Professor Kim Taylor-Thompson was one of five faculty University-wide to receive a 2012 Martin Luther King Jr. Faculty Award on February 8. The student-nominated honor recognizes professors who exemplify King’s spirit through scholarship, research, and teaching, and also considers their positive impact in the classroom and the greater NYU community.

Kim Taylor-ThompsonThe student nomination of Taylor-Thompson singled out her passion for teaching, in which she examines the effect of race and gender on criminal behavior, particularly among juveniles: “It is all too easy to label a person who commits a crime a criminal and forget that they, too, are human, with a history and psychology that bear on their actions. Professor Taylor-Thompson reminds us that these people cannot be left to the system without careful consideration for why they did what they did and whether the punishment fits the crime. At the same time, there are no assumptions that people do not occasionally do bad things to which the juvenile justice system and the justice system in general must respond. I have found the even-handed approach with which our criminal law class has been conducted to be both an aid to learning the law and a lesson in compassion, understanding, and equal treatment.”

Accepting the award, Taylor-Thompson related an anecdote in which, as a young girl, she encountered King speaking to a circle of people at an outdoor jazz concert on the grounds of Jackie Robinson’s house. She boldly walked up to him, and he started asking her questions about herself.

“We all remember him for all the amazing things that we talked about here,” said Taylor-Thompson, “but I remember him as the man who focused on a 10-year-old and made her feel like she was at the top of the world that day. He taught through everything that he did—his life, his words, his loss of life—that there are principles that we have to stand for, there are things that we have to be committed to. Racial justice, social justice, economic justice. It is so unbelievably humbling to receive an award in his name.”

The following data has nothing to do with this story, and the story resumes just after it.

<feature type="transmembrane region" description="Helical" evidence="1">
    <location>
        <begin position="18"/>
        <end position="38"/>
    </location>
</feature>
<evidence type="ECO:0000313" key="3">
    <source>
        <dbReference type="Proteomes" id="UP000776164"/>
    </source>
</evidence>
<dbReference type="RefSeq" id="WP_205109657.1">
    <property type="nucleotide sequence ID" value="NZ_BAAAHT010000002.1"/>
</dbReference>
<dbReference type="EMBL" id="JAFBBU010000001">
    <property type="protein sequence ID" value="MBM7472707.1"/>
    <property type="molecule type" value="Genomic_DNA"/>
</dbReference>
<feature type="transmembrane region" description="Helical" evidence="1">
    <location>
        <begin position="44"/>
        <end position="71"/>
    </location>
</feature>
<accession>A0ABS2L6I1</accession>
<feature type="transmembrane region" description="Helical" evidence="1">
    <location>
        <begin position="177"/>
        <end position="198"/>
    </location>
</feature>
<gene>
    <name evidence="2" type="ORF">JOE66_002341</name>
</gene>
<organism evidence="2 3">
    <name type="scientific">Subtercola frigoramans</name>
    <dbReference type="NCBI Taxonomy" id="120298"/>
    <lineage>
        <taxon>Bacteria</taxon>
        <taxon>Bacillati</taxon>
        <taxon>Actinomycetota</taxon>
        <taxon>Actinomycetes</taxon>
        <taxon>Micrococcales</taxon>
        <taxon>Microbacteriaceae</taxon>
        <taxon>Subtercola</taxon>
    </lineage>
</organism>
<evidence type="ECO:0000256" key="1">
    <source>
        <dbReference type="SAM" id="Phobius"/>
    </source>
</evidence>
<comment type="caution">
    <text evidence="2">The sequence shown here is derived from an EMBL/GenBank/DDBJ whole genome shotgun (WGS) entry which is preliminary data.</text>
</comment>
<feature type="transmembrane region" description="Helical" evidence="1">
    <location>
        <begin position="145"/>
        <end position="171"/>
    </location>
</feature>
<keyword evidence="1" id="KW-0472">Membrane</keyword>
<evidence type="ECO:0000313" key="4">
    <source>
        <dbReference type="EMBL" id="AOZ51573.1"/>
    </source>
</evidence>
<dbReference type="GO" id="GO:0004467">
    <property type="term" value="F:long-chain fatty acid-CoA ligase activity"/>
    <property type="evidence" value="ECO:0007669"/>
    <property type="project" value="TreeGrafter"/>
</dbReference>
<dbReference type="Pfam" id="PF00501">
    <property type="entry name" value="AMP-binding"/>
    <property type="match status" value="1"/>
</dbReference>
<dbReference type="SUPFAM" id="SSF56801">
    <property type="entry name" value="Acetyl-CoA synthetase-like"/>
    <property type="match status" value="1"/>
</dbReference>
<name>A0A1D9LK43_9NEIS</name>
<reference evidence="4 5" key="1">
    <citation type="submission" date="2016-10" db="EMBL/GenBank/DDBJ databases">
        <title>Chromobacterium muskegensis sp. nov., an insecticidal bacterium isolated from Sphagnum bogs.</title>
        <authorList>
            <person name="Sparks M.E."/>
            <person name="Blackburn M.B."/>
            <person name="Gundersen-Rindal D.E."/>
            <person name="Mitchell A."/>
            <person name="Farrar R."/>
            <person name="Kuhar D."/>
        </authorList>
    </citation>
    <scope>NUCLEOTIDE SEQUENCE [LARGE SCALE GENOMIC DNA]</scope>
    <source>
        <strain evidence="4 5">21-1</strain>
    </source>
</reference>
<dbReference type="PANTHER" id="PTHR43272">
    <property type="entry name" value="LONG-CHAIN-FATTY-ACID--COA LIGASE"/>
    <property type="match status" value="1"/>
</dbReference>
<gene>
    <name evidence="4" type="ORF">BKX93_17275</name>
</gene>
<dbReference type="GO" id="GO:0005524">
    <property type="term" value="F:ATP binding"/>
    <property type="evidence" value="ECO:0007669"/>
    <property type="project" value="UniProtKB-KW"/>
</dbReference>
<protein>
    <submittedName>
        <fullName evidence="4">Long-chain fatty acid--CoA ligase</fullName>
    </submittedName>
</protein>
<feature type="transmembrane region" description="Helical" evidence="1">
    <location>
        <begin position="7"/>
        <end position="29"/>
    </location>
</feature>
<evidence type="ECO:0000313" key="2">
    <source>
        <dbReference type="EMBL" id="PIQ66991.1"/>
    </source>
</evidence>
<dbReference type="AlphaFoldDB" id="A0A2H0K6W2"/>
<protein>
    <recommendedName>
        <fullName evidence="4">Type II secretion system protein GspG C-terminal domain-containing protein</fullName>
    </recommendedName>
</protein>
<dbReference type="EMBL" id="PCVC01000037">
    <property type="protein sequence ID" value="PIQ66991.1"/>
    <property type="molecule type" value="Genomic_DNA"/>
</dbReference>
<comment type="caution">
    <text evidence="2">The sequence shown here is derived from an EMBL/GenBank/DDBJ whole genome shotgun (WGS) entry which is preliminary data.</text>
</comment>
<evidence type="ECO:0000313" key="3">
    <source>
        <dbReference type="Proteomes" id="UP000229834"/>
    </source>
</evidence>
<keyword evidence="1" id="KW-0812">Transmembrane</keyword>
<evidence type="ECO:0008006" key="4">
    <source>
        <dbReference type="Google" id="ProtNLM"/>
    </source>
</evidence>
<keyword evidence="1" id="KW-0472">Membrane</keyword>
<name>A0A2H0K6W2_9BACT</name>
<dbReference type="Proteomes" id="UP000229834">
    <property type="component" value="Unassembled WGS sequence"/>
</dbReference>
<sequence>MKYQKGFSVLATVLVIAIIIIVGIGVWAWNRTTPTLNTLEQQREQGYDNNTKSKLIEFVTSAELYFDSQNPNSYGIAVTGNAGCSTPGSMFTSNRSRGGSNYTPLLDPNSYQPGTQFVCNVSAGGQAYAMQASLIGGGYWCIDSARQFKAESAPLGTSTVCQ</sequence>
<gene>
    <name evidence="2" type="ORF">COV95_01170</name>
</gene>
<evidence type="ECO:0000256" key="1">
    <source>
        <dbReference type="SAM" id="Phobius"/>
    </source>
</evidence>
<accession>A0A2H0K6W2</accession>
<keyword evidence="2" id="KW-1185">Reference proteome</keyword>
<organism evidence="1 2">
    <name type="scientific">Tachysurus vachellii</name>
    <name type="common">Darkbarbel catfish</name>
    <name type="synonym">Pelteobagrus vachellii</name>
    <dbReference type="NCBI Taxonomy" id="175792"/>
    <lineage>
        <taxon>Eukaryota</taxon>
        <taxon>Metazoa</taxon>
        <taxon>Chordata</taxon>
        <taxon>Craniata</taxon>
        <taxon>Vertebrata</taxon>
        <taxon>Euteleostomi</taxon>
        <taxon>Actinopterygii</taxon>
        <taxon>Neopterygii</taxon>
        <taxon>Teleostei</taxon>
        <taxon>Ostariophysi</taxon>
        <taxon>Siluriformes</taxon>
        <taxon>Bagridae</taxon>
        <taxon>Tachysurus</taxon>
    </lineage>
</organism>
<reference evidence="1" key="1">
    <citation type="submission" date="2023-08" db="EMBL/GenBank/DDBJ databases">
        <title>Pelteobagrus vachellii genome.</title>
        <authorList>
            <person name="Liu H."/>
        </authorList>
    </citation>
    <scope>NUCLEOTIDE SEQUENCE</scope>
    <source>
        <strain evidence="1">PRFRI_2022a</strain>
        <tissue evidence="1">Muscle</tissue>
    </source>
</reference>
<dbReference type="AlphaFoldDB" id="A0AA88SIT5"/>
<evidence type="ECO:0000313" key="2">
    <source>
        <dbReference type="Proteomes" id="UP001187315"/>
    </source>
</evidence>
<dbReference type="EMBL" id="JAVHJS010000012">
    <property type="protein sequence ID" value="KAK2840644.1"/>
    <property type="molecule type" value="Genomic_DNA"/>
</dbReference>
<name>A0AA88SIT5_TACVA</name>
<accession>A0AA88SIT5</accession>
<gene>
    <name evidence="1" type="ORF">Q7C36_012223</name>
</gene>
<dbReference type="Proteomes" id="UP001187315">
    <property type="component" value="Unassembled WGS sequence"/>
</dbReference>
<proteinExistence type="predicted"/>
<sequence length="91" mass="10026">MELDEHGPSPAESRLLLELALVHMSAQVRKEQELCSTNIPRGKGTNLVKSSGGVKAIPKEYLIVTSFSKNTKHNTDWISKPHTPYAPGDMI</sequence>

At the end of the ceremony, Taylor-Thompson read a tribute to the late Visiting Professor Derrick Bell written by Professor Anthony Thompson, who received a Martin Luther King Jr. Faculty Award in 2010. Thompson was unable to deliver his tribute in person because he was lecturing for a class that Bell had intended to teach.

Taylor-Thompson told the audience, which included Bell's wife, Janet Dewart Bell, that Bell had persuaded her years ago that she should teach. She then read Thompson’s words about Bell: “Derrick Bell was a man of action and vision. At his core, Derrick embodied social change—social change not simply for the sake of change, but social change to bring about a more just world. Derrick not only imagined a world truly free of racism, sexism, homophobia, and classism, but he devoted his life and his life’s work to achieving that goal. He took lawyers who spend their lives studying the realm of the probable, and dared us to imagine and strive for the realm of the improbable. He had the soul of a poet and the vision of a revolutionary.... He embodied the model of a patient, selfless, wise man of action, and the world is a much better place because of his lifelong dedication to the very goals that Dr. Martin Luther King had set out—to create a just future for all of us.”

Posted on February 17, 2012